September 12, 2012

Combo Pills Fail to Get More HIV Patients on Meds

This report is part of a 12-month Clinical Context series.

By Ed Susman, Contributing Writer, MedPage Today

Published: September 11, 2012

Reviewed by Dori F. Zaleznik, MD; Associate Clinical Professor of Medicine, Harvard Medical School, Boston and Dorothy Caputo, MA, BSN, RN, Nurse Planner

SAN FRANCISCO – Single-pill regimens that simplify HIV treatment were of no help in getting people who don't take medication to start, researchers said here.

About 10% of patients prescribed a single-pill regimen did not fill those prescriptions, Cal Cohen, MD, of the Community Research Initiative of New England, in Boston, reported at the Interscience Conference on Antimicrobial Agents and Chemotherapy.

"What I found striking about these results," Cohen told MedPage Today, "was when patients were prescribed single-pill regimens there was no difference in the percentage of patients who were completely non-adherent."

About 8% of patients prescribed a non-nucleoside reverse transcriptase inhibitor-based regimen didn't fill those prescriptions; 12% of patients with boosted protease inhibitor-based regimens and 10% of those with an integrase inhibitor-based regimens didn't fill those prescriptions, according to Cohen.

The differences were not statistically significant, he said.

Doctors have believed that as HIV regimens become easier to use – such as a once-daily, single-pill regimens – the adherence levels would improve, said Cohen, who is also with Harvard Medical School/ Brigham and Women's Hospital in Boston. But in this study that compared non-adherent and partially adherent patients, there was no progress in the completely non-adherent group.

Cohen and colleagues retrospectively examined the LifeLink database of pharmacy and medical claims, identifying patients with an HIV diagnosis between January 2009 and the end of 2011 who received complete antiretroviral prescriptions. Adherence was reported as the percent of time with a complete regimen, a partial regimen and no antiretroviral medication. Refill data were used to analyze compliance.

The researchers found that 1,751 patients were assigned single tablet regimens; 522 were on regimens that included raltegravir; 1,601 patients were prescribed regimens containing a boosted protease inhibitor; and 675 were on a non-nucleoside reverse transcriptase inhibitor-based regimen.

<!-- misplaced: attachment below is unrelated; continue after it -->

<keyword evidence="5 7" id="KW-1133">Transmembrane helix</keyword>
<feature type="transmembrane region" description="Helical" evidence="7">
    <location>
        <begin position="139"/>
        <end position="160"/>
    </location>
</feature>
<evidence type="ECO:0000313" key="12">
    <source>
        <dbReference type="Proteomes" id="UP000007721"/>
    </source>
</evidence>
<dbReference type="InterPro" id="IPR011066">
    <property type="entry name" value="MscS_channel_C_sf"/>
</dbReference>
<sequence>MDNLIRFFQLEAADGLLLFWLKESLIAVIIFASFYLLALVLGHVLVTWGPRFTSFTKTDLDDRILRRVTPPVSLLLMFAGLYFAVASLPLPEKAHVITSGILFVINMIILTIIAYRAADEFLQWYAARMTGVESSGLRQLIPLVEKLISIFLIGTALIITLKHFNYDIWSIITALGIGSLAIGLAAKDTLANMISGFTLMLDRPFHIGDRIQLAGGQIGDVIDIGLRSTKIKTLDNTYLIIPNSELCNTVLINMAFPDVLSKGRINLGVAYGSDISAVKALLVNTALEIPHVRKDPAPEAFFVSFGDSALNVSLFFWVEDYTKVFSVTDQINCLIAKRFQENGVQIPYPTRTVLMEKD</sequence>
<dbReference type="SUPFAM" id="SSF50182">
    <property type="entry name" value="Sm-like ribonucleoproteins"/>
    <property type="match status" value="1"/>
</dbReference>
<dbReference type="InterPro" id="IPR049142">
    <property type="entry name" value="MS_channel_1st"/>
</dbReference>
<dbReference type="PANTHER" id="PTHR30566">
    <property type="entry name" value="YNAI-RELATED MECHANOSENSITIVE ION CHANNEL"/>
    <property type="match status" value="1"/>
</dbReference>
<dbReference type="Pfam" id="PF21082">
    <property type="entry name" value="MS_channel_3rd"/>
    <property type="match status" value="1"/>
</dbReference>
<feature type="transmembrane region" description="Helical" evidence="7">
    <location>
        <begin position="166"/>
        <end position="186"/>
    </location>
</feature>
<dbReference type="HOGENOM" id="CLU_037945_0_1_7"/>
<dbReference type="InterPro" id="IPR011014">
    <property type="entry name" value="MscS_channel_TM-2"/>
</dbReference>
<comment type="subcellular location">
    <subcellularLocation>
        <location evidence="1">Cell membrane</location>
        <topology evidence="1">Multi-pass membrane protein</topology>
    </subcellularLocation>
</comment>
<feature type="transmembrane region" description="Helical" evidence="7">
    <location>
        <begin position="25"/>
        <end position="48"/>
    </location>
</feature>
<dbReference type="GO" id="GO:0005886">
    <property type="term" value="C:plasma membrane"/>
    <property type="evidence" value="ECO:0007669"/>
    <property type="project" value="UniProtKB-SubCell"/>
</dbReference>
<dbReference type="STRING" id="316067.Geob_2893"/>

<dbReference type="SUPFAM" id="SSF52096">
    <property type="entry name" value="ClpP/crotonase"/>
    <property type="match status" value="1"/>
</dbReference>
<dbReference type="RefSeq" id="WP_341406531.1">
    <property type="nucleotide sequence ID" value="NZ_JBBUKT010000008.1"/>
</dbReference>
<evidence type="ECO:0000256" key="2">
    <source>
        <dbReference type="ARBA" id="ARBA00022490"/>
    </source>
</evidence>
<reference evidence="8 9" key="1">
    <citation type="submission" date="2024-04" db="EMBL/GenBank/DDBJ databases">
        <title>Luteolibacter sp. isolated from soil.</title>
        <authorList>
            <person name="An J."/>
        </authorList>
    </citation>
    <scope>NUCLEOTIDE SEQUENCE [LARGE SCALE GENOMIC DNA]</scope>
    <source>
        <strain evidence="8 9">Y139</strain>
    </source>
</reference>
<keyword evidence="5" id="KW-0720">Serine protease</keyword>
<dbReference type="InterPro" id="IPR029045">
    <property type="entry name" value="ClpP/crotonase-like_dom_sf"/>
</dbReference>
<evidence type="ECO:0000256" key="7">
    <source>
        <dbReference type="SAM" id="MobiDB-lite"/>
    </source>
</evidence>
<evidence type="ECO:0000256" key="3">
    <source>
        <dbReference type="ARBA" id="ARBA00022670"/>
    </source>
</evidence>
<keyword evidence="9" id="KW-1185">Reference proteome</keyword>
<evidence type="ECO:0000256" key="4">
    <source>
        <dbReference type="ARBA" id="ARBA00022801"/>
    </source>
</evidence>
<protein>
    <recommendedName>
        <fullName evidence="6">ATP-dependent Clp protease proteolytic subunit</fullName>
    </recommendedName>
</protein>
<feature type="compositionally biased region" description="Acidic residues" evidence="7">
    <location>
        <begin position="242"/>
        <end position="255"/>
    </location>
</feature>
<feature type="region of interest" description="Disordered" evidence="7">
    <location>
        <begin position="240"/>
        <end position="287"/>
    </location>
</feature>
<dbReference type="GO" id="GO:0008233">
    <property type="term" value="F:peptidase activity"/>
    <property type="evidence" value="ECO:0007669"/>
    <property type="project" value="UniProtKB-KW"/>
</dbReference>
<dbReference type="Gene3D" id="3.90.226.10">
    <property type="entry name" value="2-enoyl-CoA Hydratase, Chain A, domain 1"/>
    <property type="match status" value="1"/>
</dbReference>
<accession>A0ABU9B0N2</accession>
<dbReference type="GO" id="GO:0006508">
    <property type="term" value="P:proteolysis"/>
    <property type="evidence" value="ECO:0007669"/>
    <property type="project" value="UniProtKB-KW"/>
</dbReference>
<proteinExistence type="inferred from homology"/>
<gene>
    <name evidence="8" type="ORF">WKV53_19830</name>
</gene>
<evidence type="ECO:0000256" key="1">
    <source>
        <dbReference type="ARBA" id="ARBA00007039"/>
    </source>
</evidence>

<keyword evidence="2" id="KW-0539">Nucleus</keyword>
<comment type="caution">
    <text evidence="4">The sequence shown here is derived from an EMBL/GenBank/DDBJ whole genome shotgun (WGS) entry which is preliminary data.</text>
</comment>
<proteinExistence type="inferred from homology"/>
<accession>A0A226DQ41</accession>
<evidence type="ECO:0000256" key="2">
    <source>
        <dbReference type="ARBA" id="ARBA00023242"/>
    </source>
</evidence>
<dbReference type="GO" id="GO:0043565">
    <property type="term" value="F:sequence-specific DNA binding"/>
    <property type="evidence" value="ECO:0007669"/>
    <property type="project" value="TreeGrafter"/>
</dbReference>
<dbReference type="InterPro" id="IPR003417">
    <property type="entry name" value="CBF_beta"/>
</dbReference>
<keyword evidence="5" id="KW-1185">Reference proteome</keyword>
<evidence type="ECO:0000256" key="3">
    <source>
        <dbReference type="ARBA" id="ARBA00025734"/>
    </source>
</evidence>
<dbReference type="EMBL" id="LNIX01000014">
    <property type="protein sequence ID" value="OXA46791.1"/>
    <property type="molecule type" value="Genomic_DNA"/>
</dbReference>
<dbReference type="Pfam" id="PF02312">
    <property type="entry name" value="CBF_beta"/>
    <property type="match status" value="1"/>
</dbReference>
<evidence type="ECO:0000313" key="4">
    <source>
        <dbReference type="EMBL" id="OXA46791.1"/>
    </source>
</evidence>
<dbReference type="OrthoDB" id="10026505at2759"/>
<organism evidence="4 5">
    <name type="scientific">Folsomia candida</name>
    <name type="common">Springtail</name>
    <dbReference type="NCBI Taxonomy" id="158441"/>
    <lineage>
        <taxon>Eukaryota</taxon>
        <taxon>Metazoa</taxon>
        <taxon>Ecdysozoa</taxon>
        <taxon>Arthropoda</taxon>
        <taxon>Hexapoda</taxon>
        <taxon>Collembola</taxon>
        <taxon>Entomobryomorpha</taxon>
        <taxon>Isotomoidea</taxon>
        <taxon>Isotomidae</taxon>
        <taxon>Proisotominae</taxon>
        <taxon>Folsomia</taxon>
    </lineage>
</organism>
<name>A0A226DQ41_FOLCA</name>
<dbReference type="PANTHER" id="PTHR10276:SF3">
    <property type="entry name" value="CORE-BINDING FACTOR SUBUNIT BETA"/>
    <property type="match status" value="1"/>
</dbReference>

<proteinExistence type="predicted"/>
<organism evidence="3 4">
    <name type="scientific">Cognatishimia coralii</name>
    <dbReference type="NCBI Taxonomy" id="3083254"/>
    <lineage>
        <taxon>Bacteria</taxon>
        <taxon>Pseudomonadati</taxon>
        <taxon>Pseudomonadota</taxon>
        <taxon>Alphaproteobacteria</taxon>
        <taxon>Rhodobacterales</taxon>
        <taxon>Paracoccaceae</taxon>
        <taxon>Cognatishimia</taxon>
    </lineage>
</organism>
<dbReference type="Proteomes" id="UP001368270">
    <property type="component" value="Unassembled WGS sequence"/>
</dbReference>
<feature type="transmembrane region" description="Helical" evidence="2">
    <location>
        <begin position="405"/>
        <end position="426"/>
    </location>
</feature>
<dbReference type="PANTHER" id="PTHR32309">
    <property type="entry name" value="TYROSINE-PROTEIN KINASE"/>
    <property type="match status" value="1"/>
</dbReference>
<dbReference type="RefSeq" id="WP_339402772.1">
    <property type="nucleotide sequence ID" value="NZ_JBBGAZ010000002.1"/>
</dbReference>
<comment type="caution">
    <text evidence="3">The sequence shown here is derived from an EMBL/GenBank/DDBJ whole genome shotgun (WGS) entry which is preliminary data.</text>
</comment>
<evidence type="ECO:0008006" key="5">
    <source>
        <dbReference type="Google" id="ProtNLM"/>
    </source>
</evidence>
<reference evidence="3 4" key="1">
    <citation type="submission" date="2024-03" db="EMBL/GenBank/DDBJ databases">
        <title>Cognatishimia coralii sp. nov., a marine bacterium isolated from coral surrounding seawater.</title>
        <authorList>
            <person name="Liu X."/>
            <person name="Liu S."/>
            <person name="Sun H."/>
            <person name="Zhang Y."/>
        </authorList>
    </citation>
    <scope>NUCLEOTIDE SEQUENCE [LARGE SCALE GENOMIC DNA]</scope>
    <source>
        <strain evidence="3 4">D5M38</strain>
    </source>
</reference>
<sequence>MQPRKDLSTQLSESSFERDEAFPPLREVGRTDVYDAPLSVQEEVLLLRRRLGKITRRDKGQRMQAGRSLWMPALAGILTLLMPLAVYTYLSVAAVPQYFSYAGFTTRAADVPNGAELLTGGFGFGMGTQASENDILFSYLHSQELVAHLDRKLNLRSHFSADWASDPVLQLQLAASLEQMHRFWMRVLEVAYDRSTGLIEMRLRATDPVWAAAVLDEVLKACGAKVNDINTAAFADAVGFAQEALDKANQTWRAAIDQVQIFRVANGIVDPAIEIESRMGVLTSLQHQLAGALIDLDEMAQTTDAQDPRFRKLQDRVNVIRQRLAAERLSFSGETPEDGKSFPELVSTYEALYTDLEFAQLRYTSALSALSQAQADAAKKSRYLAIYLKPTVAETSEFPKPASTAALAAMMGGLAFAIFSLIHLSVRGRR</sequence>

The group also found that patients who were partially adherent – they took some drugs as prescribed and others randomly or not at all for periods that lasted as long as a month – ended up being hospitalized more frequently when compared with people who were prescribed single-tablet regimens. The partially adherent patients also ended up hospitalized 43% to 54% more often than the completely non-adherent patients.

For example, completely non-adherent single-tablet-regimen patients were hospitalized about 10.2% of the time, compared with 14.6% of those on the raltegravir-based therapy who took part of their regimen some of the time (P<0.0001). However, Cohen said that one of the limitations of the study is that patients were not randomized to one treatment or the other, allowing for unmeasured confounding to exist.

Cohen said the database didn't specify if the patients were hospitalized for HIV/AIDS-related illness. But he said his study suggests that single-pill regimens would eliminate hospitalizations among patients who were partially adherent, so he recommended using the simplified regimens.

In commenting on the study, Dan Bowers, MD, adult HIV and primary care provider at the Callen-Lourde Community Health Center Clinic, New York City, told MedPage Today, "I am not surprised at these results. There [is] a certain percentage of patients who just will not take their medications. It is not just limited to HIV patients. Some patients with any form of chronic disease will not take medication. There is a certain level that is beyond breakthrough."

The study was supported by Gilead Sciences.

Cohen has disclosed commercial interests with Bristol-Myers Squibb, Janssen Pharmaceuticals, Merck & Co.; and ViiV Healthcare. Bowers had no disclosures.

Primary source: Interscience Conference on Antimicrobial Agents and Chemotherapy
Source reference:
Cohen C et al, "H-211 - Association between selective adherence to antiretroviral therapy and hospitalization risk in an HIV population" ICAAC 2012.


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